They will be given a first dose of either a placebo or the experimental shot, currently called Ad26COV2, followed by a second dose or placebo 57 days later, said Saul Faust, a professor of pediatric immunology and infectious diseases who is co-leading the trial at University Hospital Southampton.
J&J signed an agreement for the two-dose global Phase III clinical trial with the British government in August, to run in parallel with a 60,000-person trial of a single shot of the experimental vaccine which was launched in September.
Simon Property Group Inc. (SPG-N) jumped after the biggest U.S. mall operator, said Sunday it will cut its purchase price for an 80-per-cent stake of rival Taubman Centers Inc. (TCO-N) by 18 per cent, as the coronavirus upends the retail industry sector.
The agreed discount comes as the two companies settled a legal dispute over the transaction, which Simon had previously threatened to walk away from, citing the hit to the industry from COVID-19.
Under the revised terms, Simon will pay US$2.65-billion for the 80-per-cent stake in the Taubman Realty Group (TRG), cutting its offer price to US$43 per share in cash from US$52.50 originally announced in February.
The Taubman family will sell about one-third of its ownership interest at the transaction price, leaving them with a 20-per-cent stake in TRG, the companies added.
The companies said they also have settled their pending litigation in a Michigan court over the merger and the companies expect the deal to close later this year or early next year.
Tyson Foods Inc. (TSN-N) was up after it beat quarterly sales estimates on Monday, as the largest U.S. meat processor benefited from consumers buying more of its beef and pork products during the COVID-19 pandemic.
U.S. meat producers have seen sales volume recover after COVID-19-triggered temporary plants closures, boosted by strong demand from food retailers and an uptick in sales at several restaurant chains in recent weeks.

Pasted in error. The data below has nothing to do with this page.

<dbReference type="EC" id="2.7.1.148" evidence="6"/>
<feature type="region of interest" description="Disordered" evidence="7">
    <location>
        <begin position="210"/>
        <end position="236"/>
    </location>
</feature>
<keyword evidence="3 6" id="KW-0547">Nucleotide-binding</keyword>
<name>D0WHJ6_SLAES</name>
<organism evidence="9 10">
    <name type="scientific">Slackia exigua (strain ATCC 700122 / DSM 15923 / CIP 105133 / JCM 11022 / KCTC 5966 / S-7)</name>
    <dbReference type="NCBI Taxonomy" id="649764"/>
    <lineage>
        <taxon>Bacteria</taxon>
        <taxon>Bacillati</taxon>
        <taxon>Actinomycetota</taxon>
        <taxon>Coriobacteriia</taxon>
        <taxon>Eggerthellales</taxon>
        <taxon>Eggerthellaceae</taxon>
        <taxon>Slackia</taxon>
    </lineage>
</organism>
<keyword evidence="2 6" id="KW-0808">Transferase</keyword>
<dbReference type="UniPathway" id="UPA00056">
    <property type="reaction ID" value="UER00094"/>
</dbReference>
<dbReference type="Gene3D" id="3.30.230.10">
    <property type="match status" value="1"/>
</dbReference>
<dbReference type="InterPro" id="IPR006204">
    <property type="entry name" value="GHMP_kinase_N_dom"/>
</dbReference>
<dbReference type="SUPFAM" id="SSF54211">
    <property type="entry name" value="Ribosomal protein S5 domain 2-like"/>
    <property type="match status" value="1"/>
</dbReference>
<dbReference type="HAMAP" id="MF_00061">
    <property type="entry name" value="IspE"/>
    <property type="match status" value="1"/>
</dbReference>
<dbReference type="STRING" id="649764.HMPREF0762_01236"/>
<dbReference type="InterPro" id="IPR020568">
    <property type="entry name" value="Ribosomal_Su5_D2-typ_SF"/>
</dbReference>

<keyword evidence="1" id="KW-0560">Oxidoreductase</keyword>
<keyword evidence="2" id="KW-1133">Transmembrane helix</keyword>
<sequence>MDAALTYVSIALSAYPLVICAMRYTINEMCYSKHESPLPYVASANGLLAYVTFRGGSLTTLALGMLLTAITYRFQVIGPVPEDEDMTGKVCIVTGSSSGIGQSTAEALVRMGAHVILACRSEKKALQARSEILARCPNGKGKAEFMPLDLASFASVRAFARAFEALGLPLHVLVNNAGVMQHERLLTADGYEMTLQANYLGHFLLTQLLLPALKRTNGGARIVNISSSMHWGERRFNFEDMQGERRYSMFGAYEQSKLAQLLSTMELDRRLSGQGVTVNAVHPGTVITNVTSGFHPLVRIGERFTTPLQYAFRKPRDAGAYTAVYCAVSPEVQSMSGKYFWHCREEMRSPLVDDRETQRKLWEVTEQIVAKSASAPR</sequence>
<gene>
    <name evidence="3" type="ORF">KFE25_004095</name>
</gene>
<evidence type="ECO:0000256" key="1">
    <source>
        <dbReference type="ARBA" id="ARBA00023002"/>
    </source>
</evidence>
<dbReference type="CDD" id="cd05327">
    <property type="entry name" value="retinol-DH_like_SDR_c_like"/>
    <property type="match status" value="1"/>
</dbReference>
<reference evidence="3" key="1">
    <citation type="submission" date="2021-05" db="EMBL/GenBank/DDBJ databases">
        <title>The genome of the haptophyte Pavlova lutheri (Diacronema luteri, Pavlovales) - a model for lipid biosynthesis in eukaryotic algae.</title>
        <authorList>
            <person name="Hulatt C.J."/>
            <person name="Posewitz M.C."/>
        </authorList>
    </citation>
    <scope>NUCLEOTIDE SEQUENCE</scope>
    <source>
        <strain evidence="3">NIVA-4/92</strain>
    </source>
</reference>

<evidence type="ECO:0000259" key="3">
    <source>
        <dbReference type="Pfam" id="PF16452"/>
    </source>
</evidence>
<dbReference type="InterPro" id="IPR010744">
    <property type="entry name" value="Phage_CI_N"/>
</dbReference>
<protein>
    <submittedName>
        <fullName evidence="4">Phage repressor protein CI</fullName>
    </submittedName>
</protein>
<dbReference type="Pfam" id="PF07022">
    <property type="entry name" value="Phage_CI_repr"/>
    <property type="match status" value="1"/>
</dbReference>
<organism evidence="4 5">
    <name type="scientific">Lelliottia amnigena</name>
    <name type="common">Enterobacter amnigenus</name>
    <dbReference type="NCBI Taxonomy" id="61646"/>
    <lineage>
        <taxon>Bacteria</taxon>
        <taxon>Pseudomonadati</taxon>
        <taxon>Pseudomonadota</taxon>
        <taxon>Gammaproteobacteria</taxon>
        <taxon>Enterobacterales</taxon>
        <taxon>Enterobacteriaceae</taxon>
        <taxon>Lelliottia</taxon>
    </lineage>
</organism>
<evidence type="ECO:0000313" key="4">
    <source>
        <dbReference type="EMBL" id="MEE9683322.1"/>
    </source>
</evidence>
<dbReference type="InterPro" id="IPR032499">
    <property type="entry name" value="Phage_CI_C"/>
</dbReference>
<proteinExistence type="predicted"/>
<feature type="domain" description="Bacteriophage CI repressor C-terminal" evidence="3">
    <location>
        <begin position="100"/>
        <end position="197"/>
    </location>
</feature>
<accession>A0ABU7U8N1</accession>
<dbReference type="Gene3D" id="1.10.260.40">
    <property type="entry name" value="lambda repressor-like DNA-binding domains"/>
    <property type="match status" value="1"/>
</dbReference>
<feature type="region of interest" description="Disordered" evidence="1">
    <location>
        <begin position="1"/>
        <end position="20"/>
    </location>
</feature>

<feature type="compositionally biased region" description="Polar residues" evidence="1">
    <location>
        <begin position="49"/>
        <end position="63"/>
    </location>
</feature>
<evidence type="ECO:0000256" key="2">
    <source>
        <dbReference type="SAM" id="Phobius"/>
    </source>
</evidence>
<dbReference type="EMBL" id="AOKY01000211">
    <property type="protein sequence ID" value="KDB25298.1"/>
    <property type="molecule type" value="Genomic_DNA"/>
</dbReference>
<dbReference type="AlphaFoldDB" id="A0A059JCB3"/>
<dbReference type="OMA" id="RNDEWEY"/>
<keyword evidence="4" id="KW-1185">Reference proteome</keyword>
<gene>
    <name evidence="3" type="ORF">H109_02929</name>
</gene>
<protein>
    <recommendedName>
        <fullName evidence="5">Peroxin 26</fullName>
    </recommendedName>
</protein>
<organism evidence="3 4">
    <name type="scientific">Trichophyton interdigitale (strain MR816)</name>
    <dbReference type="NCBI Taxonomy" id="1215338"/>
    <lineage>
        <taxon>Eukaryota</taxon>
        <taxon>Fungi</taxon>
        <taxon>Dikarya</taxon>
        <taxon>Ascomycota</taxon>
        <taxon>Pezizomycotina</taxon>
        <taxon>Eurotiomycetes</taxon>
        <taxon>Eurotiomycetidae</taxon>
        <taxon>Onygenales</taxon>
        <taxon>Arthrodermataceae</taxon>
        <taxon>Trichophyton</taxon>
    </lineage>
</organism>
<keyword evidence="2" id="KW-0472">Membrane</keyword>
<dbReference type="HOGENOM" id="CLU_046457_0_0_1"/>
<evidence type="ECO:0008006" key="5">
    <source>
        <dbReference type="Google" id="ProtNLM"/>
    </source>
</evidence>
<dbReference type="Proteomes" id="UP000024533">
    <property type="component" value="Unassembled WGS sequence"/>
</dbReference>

Tyson’s sales rose to US$11.46-billion from US$10.88-billion in the fourth quarter ended Oct. 3. Analysts on average had expected sales of US$11.01-billion, Refinitiv data showed.
Net income attributable to Tyson rose to US$692-million, or US$1.90 per share, from US$369-million, or US$1.01 per share, a year earlier.
The home improvement chain said it would offer US$56 per share in cash to HD Supply shareholders, a near 25-per-cent premium to the stock’s last close.
Home Depot’s smaller rival Lowe’s Cos Inc. (LOW-N) last week said it was not in talks to buy HD Supply, denying a previous media report.
PNC Financial Services Group Inc. (PNC-N) rose with news it is set to acquire BBVA’s U.S. business for US$11.6-billion in cash in one of the biggest global bank deals this year, which sees yet another European lender retreat from the United States.
The sale will further consolidate the U.S. banking sector and prompted speculation BBVA could use the cash to buy up a rival bank in its domestic market.
This is the second-largest U.S. banking deal since the 2008 financial crisis and creates an American bank with nearly US$560-billion of assets and a presence in two dozen states.
The move underscores how a loosening of financial regulations and lowering of corporate taxes under President Donald Trump has emboldened regional lenders to pursue scale through dealmaking, as they compete with bigger players such as JPMorgan Chase & Co and Wells Fargo & Co.
PNC and BBVA had been in talks about a deal for the last few weeks, and decided to press on after the U.S. elections because they believe the regulatory environment will not change with Democrat Joe Biden as president and the Republicans likely controlling the Senate, sources familiar with the matter said.
With files from staff and wires